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A: There are those who suspect Wildflower Center volunteers are the culpable and capable culprits. Yet, others think staff members play some, albeit small, role. You can torture us with your plant questions, but we will never reveal the Green Guru's secret identity.

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Ask Mr. Smarty Plants is a free service provided by the staff and volunteers at the Lady Bird Johnson Wildflower Center.

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Friday - August 23, 2013

From: San Diego, CA
Region: California
Topic: Problem Plants
Title: Eradicating Cucurbita foetidissima (wild gourd) in California
Answered by: Nan Hampton

QUESTION:

I live in San Diego County where the wild gourd/stink gourd roams freely and quickly. Any suggestions on how to eradicate. It is extremely invasive and nothing has worked! Thank you,

ANSWER:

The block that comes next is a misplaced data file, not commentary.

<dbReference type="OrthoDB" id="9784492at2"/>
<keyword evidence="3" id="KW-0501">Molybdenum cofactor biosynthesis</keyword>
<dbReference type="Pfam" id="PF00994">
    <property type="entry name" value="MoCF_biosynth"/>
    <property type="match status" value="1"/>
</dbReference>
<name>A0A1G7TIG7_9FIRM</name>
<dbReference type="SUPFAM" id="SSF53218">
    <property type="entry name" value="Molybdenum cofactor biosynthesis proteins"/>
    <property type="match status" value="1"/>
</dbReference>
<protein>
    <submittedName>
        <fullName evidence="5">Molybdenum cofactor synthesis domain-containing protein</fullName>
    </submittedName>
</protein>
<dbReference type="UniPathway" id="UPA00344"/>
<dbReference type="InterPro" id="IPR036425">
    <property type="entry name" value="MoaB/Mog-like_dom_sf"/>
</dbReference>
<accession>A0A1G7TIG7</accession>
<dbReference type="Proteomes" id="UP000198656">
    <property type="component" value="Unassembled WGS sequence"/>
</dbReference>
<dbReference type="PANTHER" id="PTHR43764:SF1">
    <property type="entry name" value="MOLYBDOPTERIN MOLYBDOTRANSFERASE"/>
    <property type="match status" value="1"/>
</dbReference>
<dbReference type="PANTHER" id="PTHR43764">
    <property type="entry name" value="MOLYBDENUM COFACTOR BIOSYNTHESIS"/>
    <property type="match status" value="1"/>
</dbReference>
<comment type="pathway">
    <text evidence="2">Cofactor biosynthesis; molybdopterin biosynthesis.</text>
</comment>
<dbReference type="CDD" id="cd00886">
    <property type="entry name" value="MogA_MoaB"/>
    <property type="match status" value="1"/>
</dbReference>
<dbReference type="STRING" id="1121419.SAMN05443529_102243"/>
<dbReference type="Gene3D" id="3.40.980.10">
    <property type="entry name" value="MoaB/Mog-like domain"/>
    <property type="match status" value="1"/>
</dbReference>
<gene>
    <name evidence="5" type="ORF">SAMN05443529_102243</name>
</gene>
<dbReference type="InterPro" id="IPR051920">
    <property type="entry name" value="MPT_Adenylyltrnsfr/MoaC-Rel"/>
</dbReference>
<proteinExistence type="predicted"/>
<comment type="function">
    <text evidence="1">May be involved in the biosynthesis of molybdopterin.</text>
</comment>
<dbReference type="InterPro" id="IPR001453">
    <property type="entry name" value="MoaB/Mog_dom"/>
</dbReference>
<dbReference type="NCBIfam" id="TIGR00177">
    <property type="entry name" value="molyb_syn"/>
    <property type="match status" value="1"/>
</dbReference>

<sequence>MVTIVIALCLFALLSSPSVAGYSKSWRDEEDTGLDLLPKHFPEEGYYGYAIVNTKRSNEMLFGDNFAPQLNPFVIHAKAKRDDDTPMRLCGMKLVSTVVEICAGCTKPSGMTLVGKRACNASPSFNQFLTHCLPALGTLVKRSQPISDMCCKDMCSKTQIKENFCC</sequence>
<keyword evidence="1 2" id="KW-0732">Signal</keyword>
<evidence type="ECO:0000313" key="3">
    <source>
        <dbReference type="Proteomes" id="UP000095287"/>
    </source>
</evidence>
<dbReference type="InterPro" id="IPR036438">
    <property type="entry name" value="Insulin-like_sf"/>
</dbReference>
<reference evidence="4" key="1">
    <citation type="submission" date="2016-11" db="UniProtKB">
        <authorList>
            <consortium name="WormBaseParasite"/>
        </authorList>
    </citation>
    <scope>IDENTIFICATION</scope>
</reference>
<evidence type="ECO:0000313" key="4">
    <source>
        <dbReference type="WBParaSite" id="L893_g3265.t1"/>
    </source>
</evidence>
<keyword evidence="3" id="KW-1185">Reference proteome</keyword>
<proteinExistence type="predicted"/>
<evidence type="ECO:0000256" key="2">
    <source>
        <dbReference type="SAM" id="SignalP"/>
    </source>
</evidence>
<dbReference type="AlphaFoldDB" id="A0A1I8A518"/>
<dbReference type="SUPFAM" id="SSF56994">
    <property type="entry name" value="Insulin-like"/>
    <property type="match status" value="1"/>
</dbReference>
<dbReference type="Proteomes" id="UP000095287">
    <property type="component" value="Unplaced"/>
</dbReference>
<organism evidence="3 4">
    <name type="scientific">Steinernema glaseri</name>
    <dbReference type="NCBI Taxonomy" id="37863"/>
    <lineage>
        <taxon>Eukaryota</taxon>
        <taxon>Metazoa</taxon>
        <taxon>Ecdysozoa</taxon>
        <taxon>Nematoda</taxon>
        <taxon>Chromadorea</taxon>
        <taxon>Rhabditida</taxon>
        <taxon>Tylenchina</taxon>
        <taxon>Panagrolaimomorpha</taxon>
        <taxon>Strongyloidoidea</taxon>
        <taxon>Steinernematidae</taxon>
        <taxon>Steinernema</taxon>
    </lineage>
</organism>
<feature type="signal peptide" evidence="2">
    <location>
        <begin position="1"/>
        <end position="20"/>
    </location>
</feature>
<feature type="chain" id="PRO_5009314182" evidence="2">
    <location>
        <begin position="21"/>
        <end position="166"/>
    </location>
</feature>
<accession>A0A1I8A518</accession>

Cucurbita foetidissima (Stinking gourd) can cover a lot of ground just from one plant.  How much stinking gourd are we talking about?  Acres and acres?  I did an internet search to see if I could find anyone else who had the problem of invasive stinking gourd, but didn't have much luck.   I don't know what methods you have tried, but here is what I would try if I had the problem.   Find the spot where the vines come out of the ground.  Cut off all the runners from that origin, then paint the stumps with an appropriate herbicide.   Check with a local nursery to find an herbicide that would be most effective.  One of the foam, sponge-like paintbrushes would be best to use for painting the stump.  It is important to paint the stumps as soon as you have cut the vine runners off them.  Plant cells often quickly seal damaged areas and this could result iin less herbicide entering the root system.  Simply spraying the vines with herbicide will not be as effective and could result in killing nearby desirable plants.  Be sure to dispose of gourds containing seeds so that the seeds will not have a chance to germinate (e.g., put them in a plastic bag and place in the trash).  Read the instructions and safety warnings on the herbicide label carefully and follow them to protect yourself and the environment.  Good luck!

 

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